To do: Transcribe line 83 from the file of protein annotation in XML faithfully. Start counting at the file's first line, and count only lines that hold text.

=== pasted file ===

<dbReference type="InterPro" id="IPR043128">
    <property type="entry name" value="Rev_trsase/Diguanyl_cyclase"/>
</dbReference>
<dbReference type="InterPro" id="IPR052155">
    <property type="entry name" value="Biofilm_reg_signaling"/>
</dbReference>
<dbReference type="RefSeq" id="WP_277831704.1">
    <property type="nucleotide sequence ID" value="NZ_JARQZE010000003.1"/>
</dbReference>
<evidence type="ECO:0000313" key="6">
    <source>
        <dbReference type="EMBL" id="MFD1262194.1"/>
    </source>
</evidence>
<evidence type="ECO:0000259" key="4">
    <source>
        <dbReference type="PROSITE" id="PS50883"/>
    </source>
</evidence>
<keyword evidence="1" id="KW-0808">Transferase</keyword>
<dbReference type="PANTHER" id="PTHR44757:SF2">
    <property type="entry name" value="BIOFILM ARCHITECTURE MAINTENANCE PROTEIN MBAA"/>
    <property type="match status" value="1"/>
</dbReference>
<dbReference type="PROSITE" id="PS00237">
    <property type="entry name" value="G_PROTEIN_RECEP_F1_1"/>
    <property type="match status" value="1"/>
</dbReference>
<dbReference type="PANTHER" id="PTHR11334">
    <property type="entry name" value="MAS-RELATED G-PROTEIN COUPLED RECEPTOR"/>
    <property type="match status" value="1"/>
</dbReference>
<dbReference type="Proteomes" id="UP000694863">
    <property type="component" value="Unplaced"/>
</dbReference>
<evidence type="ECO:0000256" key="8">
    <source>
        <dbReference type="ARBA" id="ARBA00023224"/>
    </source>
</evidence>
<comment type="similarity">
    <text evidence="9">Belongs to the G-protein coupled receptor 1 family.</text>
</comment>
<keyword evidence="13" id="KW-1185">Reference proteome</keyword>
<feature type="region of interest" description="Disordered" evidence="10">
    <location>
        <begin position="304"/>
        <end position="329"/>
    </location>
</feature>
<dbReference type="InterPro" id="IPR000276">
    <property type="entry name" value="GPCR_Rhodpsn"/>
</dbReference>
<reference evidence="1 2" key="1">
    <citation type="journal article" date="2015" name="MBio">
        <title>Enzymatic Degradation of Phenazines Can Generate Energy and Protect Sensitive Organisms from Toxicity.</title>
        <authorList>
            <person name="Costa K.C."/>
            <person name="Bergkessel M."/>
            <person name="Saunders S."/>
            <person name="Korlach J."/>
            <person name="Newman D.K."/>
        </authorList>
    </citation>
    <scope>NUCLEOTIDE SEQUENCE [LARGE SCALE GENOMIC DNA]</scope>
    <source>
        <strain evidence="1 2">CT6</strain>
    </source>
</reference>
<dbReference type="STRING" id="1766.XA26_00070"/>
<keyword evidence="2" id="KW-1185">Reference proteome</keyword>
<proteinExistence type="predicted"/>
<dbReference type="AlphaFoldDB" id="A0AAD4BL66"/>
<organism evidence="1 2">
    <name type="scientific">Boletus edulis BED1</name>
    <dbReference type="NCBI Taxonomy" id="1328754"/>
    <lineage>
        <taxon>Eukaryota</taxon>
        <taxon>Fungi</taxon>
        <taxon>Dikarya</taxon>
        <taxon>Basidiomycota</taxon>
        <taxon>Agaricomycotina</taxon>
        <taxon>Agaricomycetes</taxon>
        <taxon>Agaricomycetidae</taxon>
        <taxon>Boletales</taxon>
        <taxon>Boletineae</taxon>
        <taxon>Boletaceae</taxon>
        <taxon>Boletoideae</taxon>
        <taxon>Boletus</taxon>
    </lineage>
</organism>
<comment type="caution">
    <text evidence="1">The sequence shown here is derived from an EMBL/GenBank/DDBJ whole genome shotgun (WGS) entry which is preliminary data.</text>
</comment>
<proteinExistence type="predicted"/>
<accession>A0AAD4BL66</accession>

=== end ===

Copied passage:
        <taxon>Agaricomycetes</taxon>